The value of distributed computing: The return of Markov chain Monte Carlo methods

A while back I wrote something on doing Monte Carlo simulations with Web Services and SharePoint. Halfway through I mentioned that Google Pagerank was defined by a Markov chain which in turn was an output of a process called Markov chain Monte Carlo methods. Not that it concerned me but only one person mentioned this, and at that it was a vague mentioning. Huh…

This actually is a big deal. In fact a very big deal. A multi billion dollar deal in fact, as in the case of Google PageRank. Distributed computing has the power to help us solve many things if applied correctly. The “cloud” does not. (A topic for later.) Probably the greatest hurdle in getting people back on track is that this technology has use beyond the scope of most peoples daily lives. For example…

A paper was published in PLoS last week, September 4th 2009, called “Can an Eigenvector Measure Species’ Importance for Coextinctions?” In it the authors state that “PageRank” can be applied to the study of food webs. Food webs are the complex networks of who eats whom in an ecosystem.Typically we’re at the top, unless Hollywood or very bad planning is involved. Essentially, the scientists are saying that their particular version of PageRank could be a simple way of working out which extinctions would lead to ecosystem collapse. A relatively handy thing to have these days… As every species is embedded in a complex network of relationships with others, even a single extinction can rapidly cascade into the loss of seemingly unrelated species. Investigating when this might happen using more conventional methods is complicated as even in simple ecosystems, the number of combinations exceeds the number of atoms in the universe… E.g. a typical lottery which has 8 numbers that can range between 1 and 50 has 39,062,500,000,000 different combinations…

The researchers had to tweak PageRank to it to adapt it for their ecology focused purposes.

“First of all we had to reverse the definition of the algorithm.” “In PageRank, a web page is important if important pages point to it. In our approach a species is important if it points to important species.”

They also tested against algorithms that were already in use in computational biology to find a solution to the same problem. PageRank, in its adjusted form, gave them exactly the same solution as these much more complicated algorithms.

With the right design SharePoint can be an extremely useful, and totally appropriate, interface for accessing and disseminating the inputs and outputs of such an effort. It can store and present this data with all of the requisite benefits one would expect from a collaborative platform. Certainly there’s a world of work involved in doing something like this but the key point is that the right tool for the right job mantra works here. “All” you need is:

  • IIS
  • .NET
  • SharePoint
  • PowerShell
  • Visual Studio
  • SQL
  • Skill

Opera Unite – a perspective change from the centralized model used by SharePoint?

Opera Unite, a web browser melded with a web server. Now there’s a novel concept.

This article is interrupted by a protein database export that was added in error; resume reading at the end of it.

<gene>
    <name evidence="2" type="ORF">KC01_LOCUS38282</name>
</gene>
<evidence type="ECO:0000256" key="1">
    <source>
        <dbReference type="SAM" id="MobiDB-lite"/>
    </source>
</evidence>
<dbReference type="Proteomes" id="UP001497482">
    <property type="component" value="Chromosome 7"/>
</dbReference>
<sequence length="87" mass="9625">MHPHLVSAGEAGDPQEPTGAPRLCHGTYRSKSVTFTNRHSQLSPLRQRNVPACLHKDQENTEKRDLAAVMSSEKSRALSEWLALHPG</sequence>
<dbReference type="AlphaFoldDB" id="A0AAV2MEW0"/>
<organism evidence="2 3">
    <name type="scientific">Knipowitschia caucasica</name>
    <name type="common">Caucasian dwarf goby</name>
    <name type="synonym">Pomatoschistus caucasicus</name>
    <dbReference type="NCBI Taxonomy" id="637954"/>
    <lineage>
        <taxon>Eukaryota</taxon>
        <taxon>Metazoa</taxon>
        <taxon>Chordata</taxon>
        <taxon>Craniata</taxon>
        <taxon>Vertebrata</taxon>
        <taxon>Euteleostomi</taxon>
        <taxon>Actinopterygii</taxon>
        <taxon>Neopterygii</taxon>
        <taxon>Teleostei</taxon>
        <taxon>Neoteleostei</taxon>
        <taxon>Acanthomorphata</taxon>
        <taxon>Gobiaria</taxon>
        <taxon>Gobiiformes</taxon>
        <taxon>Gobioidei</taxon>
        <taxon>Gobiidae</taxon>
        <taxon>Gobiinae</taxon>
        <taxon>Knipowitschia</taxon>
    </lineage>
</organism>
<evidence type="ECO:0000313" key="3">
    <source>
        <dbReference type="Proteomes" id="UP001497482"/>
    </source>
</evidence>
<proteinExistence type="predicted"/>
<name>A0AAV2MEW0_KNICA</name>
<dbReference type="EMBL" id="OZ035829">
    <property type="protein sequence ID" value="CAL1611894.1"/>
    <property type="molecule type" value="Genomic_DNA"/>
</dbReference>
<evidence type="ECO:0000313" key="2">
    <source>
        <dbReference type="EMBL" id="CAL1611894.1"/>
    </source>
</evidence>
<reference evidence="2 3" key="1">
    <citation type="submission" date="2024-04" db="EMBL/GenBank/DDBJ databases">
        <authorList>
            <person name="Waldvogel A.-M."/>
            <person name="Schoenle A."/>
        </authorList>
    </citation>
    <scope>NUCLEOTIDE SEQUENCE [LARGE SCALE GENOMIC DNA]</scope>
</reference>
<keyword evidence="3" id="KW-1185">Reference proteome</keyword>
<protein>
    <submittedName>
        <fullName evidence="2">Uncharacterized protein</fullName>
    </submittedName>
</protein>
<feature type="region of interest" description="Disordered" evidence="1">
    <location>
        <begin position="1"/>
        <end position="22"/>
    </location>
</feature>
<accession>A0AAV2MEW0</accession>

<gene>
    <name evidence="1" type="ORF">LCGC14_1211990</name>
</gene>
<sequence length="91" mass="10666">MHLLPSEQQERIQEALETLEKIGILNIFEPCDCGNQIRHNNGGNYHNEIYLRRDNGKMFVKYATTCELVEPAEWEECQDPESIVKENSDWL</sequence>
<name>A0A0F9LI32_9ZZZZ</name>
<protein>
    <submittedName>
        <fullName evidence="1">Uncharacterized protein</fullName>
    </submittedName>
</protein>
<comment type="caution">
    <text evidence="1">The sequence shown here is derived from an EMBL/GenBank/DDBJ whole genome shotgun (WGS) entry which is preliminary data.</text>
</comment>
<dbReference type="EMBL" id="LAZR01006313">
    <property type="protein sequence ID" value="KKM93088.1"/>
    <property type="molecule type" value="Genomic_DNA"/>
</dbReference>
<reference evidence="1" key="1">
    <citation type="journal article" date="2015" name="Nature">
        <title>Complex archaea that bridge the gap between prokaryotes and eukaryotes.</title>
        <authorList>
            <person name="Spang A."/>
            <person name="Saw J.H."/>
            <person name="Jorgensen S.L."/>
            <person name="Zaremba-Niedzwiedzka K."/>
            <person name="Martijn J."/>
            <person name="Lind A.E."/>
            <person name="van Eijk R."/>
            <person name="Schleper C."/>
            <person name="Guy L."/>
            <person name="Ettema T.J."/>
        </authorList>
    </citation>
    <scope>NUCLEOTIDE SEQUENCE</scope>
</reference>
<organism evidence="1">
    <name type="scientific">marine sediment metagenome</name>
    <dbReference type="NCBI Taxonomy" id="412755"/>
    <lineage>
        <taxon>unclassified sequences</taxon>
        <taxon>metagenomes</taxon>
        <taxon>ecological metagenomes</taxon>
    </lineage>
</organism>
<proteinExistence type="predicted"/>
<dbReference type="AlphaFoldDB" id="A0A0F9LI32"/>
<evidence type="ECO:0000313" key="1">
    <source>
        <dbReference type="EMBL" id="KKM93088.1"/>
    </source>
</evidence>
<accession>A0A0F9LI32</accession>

Opera Unite allows you to share your files, stream music, host sites, and communicate real time with people. The suite of services, that’s what they literally are, are comprehensive.

  • File Sharing
  • Photo Sharing
  • The Lounge
  • Fridge
  • Media Player
  • Web Server
  • and more…

But there’s a problem with it. A very big problem that I suspect Opera Marketing are all too aware of. Although Opera Unite claims to “directly link people’s personal computers together,” to use it you must have an account on Opera’s servers. Once you have that all of your exchanges pass through Opera’s servers first. Sure, that’s an effective way to get around technical difficulties such as NAT, firewalls, etc, but the big issue is that it makes Opera the intermediary in your social interactions — not Facebook, not MySpace, but Opera. Think it through. Stepping past all the hype, the benchmarks*, etc. you have just another lockin scenario. Opera is up you’re up. Sure your stuff is on your machine but it can only be accessed via Opera the domain.

Is there a way around this? Do we need a way around this? Yes, it would be possible to create a swarm and find your friends, but what happens when your computer is down and somebody wants to access your content. Nothing.

*Benchmarks

Excerpt from http://unitehowto.com/Performance below. Take them in context.

Opera Unite uses very smart file I/O! Even if you save data to file each request (simplest, but stupidest way to do it) – it still can push out very impressive 744 requests/second! (It probably means that this data is saved to memory and dumped only sometimes, smart move!)

It seems like Opera uses 13 threads (seems like a soft limit, but unchangeable). 13 concurrent connections max out @ 810req/s, 1.23ms processing time.

For comparison:

PHP+Apache(+MySQL) is almost 2 times faster than peak Unite performance.

Compiled C++ web server (MadFish WebToolkit ) is only 6 times faster than Opera Unite, but that is compiled raw C++.

nginx (one of the fastest Web Servers available) is only 5 times faster than Opera Unite (clocked at 4900 req/s in raw C++) “Welcome to nginx” cycle (no I/O or scripting).